This keynote address was delivered by Dr. Olusegun Mimiko at the Maiden Scientific Conference of the Association of Feto-maternal Specialists of Nigeria (AFEMSON) on the theme "Reduction of Maternal and Perinatal Mortality" in Lagos on July 22., 2017. Dr. Mimiko is a medical doctor and is the immediate past Governor of Ondo State, one of the 37 States in Nigeria.

References

(1.) ProPublica. The last person you'd expect to die in childbirth - based on the experiences of Elliot Main. May 12, 2017. https://www.propublica.org/.../die-in-childbirth-maternal-death-rate-health-care-system

(2.) Mimiko's Odyssey, A Biography of Revelations, Olu Obafemi, 2017.

(3.) Centre for Strategic and International Studies (CSIS), in its publication on the first year of ABIYE

(4.) WHO. What is universal coverage? Accessed from www.who.int/health_financing/universal_coverage_definition/en/. August 17, 2017.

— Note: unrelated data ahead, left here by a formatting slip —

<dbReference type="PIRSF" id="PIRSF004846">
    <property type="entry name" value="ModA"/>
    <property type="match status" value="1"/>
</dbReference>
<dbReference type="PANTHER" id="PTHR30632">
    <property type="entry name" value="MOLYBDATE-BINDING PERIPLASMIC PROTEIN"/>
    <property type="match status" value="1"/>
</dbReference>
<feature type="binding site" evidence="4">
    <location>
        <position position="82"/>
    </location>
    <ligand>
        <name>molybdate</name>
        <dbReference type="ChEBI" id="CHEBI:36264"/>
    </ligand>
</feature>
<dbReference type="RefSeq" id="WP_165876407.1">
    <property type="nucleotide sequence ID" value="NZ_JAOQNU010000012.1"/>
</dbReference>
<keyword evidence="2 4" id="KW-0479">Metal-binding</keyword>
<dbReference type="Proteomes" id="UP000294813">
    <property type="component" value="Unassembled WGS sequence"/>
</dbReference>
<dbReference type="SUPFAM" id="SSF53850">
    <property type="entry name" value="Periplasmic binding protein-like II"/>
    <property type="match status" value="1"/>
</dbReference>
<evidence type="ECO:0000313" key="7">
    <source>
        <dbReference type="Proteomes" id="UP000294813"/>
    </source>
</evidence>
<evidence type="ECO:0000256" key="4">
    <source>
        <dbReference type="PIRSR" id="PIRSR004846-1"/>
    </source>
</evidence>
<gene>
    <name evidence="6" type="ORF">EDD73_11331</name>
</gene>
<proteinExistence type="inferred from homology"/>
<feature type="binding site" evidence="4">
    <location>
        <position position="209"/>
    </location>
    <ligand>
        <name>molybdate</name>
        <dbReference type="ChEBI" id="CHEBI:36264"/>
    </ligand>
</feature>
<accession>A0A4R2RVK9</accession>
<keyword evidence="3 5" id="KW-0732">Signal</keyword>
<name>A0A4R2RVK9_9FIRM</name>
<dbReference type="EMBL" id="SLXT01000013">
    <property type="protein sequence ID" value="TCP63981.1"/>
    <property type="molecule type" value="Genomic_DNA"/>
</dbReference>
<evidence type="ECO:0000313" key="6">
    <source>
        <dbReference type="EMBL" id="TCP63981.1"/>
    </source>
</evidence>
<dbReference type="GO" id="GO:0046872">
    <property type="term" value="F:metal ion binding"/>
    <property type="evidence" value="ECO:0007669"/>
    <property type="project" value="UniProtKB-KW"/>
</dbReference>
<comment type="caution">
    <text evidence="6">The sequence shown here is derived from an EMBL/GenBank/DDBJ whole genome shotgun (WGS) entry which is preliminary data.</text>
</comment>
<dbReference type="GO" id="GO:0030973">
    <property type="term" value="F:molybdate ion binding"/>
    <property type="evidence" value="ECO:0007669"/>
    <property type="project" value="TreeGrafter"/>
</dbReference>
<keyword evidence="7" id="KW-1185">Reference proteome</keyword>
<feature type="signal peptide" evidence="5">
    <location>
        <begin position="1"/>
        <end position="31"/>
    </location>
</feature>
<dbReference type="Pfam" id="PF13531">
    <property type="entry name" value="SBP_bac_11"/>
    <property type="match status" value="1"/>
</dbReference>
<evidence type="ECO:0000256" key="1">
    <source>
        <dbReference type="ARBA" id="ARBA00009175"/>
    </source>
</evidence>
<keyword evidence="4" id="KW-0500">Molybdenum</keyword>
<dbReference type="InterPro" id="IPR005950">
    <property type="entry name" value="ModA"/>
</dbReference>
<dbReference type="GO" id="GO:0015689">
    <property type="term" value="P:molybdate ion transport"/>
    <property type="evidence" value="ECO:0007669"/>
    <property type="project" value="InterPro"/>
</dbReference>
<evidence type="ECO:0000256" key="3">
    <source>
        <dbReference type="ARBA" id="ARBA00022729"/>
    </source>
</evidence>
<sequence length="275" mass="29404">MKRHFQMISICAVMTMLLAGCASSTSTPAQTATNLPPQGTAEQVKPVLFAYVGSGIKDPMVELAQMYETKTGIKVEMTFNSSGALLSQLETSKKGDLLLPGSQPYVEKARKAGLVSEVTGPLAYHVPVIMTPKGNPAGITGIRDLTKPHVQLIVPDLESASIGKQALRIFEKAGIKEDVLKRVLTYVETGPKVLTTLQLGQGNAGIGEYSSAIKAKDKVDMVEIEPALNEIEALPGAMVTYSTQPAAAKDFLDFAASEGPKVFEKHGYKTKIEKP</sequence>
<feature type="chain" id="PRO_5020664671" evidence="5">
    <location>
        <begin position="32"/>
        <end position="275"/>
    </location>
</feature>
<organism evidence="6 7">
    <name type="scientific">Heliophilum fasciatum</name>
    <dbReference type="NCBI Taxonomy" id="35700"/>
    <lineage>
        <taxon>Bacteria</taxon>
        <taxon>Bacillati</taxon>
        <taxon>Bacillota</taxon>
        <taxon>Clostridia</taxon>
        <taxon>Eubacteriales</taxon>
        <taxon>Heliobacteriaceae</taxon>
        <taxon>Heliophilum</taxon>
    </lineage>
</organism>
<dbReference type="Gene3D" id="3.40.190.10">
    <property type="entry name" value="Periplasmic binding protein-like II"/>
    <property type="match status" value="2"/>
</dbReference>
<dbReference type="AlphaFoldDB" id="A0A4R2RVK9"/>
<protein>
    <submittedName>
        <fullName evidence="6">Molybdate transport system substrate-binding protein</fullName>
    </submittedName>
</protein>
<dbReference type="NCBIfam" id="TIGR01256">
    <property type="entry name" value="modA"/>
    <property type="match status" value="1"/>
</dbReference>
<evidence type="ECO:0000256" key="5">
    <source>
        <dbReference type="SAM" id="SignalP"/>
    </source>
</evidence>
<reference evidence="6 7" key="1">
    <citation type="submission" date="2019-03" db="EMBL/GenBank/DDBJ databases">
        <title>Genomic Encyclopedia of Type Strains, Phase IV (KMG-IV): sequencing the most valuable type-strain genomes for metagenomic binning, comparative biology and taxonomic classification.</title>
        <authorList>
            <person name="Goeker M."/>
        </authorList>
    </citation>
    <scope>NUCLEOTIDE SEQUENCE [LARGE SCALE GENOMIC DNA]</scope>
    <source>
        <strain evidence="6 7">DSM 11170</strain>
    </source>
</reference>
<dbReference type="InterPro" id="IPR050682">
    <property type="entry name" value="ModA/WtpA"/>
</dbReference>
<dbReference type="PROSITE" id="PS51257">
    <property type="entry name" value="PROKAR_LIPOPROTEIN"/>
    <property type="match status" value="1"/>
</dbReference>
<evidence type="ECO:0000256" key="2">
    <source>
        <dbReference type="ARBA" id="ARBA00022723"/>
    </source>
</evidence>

(5.) Chan Margaret: My decade at the WHO: dirty fights and steps toward universal coverage. https://www. statnews.com/2017/06/20margaret-chan-who-director-general/.

(6.) Chatham House. The political economy of universal health coverage. Centre on Global Health Security, Universal Coverage Policy Forum, June 6, 2017. http://www.chathamhouse.org/event/political-economy-universal-health-coverage. Accessed July 31, 2017.

(7.) Fathala M. On safe motherhood at 25 years: Looking back, looking forward. Published by Hands on for Mothers and Babies. www.handsonformothersandbabies.org 2012. www.birgmingham.ac.uk/Documents/heroes/on-safe-motherhood-fathalla.pdf.

(8.) WHO. Towards UHC: thinking public. www.who.int/health_financing/documents/towards-uhc/en/

(9.) World Health Organisation. Trends in maternal mortality: 1990 to 2015. Estimates by WHO, UNICEF, UNFPA, The World Bank and the United Nations Population Division. Geneva, Switzerland: World Health Organization, 2015.

(10.) National Population Commission [Nigeria]. Nigeria Demographic and Health Survey 2008. Abuja, Nigeria: National Population Commission, Federal Republic of Nigeria and MEASURE DHS+ ORC Macro.2009